The Applewhite campground is located within the Lytle Creek region of the San Bernardino National Forest, in the northern section of the IERCD’s service area. Lytle Creek is a sub-watershed of the Santa Ana Watershed, and is characterized by multiple populations of both coniferous and deciduous trees, including mesquite (Prosopis glandulosa torreyana) and Coulter pine (Pinus coulteri). In addition to native trees, the Applewhite campground is also home to a number of infestations of non-native vegetation, of which the most prolific appear to be tree of heaven (Ailanthus altissima) and tamarisk (Tamarix spp.). The presence of these invasive species compromises the biological integrity of the site, which is already increasingly fragile due to the proximity of human residents recreating adjacent to the natural habitat.

In November of 2009, the IERCD worked with the United States Forest Service (USFS) to conduct the removal of approximately one full acre of tree of heaven, interspersed among three acres of habitat. The District and crews working on behalf of the USFS employed the “cut and daub” technique for removal of this invasive tree, a method involving the felling of trees, followed immediately by hand application of a wetlands-approved herbicide. This method is widely used on land classified as USFS-patrolled property, as it is the removal method least likely to contaminate adjacent stands of natives during treatment of invasive species. Following the initial treatment, the District conducted one follow-up visit to gauge site success, and will continue to actively monitor beginning in September of 2010, at the end of the official nesting season.

The IERCD also participated with the Forest Service in a removal project located in the Applewhite Picnic Area, also in the Lytle Creek watershed. In this location, tree of heaven was also targeted; however, its small size rendered it inappropriate for treatment using the cut-and-daub method employed at the adjacent campground project. Instead, IERCD staff along with USFS staff used foliar spray application of wetlands-approved herbicide. Currently, this site is only 85% under control, and therefore will continue to be monitored and treated by IERCD staff to ensure total control of invasive plants at the site.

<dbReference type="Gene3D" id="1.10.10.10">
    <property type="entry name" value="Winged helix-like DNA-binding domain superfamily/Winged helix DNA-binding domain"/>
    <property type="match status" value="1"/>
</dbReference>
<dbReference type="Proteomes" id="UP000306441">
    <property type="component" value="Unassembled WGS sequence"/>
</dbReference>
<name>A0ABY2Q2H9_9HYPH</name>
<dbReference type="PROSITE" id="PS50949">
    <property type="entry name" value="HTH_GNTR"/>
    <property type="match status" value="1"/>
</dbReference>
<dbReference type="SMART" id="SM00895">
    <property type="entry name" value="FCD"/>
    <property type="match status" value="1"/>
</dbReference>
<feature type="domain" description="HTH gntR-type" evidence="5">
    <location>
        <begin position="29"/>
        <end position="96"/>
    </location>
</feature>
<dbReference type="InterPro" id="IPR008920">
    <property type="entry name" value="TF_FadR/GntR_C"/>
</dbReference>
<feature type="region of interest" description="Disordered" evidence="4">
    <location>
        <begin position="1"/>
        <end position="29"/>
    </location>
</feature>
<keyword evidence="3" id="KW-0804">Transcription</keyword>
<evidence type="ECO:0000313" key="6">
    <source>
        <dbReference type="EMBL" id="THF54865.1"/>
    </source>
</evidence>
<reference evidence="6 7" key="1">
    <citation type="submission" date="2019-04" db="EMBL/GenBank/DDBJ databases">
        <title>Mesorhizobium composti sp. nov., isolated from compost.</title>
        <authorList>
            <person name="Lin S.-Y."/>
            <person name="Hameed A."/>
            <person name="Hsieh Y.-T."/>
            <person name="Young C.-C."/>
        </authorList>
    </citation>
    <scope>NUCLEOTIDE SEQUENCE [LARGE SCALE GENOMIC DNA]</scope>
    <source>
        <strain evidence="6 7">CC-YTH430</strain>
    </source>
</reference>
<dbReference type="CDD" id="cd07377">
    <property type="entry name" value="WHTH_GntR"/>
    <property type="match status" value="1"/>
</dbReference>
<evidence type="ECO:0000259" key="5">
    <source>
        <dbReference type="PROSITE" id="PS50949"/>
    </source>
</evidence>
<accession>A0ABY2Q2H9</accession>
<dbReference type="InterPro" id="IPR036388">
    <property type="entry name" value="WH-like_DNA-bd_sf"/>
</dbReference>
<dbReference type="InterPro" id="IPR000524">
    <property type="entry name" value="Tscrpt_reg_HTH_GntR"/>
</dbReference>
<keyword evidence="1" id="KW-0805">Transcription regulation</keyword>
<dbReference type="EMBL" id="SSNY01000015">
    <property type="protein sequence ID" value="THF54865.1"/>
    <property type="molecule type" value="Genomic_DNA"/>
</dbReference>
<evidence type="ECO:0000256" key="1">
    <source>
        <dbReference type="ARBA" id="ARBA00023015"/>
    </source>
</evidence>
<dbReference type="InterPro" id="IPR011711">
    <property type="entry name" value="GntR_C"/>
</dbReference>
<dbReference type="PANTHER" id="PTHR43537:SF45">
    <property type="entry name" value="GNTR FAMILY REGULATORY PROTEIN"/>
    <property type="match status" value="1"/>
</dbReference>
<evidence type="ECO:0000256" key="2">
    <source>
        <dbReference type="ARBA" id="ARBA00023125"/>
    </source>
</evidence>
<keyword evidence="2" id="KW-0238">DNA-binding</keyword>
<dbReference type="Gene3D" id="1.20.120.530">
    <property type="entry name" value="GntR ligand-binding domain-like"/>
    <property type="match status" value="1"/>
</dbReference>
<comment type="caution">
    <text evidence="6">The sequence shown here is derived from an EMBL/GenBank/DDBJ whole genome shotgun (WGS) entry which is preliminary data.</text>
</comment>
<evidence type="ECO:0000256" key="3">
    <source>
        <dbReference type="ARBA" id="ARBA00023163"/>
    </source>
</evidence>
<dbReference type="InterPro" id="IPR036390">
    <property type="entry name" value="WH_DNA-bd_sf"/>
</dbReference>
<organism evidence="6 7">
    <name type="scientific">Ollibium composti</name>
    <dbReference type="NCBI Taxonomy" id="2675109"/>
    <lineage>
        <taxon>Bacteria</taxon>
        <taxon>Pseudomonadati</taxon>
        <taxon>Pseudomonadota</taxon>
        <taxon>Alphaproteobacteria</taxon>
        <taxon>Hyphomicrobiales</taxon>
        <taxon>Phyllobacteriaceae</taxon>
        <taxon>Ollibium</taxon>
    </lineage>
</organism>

Yellow Starthistle
Yucaipa Yellow Starthistle Removal Project
In 2009, the board and staff of the Inland Empire Resource Conservation District began conducting removal of multiple populations of yellow starthistle (Centaurea solstitialis) located throughout the eastern edge of the District. This species of noxious weed has historically been a much larger issue in the northern portion of the state, where its presence is so ubiquitous that tackling it during removal projects is often not even attempted. However, it has recently been appearing in isolated patches throughout the service area of the IERCD and has therefore been placed onto the District’s removal list. This population is one of several recently located and treated by the IERCD, with others in cities including Cherry Valley, Calimesa, and in other parts of Yucaipa. A spreading population was also recently located adjacent to San Timoteo Creek, a tributary of the Santa Ana River.
 
The majority of removal planning including research, budgeting, and the development of all removal methodologies was completed in late 2009. The development of entry agreements and landowner permission letters, as well as final project scheduling was completed in early 2010. Initial landowner resistance to this project was significant enough to warrant calls between IERCD staff and affected residents; however, ultimately, area homeowners gave permission for the project and it proceeded as planned.

In March of 2010, the physical removal began, after determining absence of breeding birds including the least Bell’s vireo. A salt-based herbicide approved by the Environmental Protection Agency was applied to all affected areas, by IERCD staff in conjunction with removal technicians from the Santa Ana Watershed Association (SAWA). SAWA equipment including a Polaris vehicle was used in these treatment applications, allowing employees to reach larger areas than previously allowed during the traditional method of application on foot. Following this initial removal, there will be additional treatment, follow-up maintenance and monitoring for a minimum of two years at the site.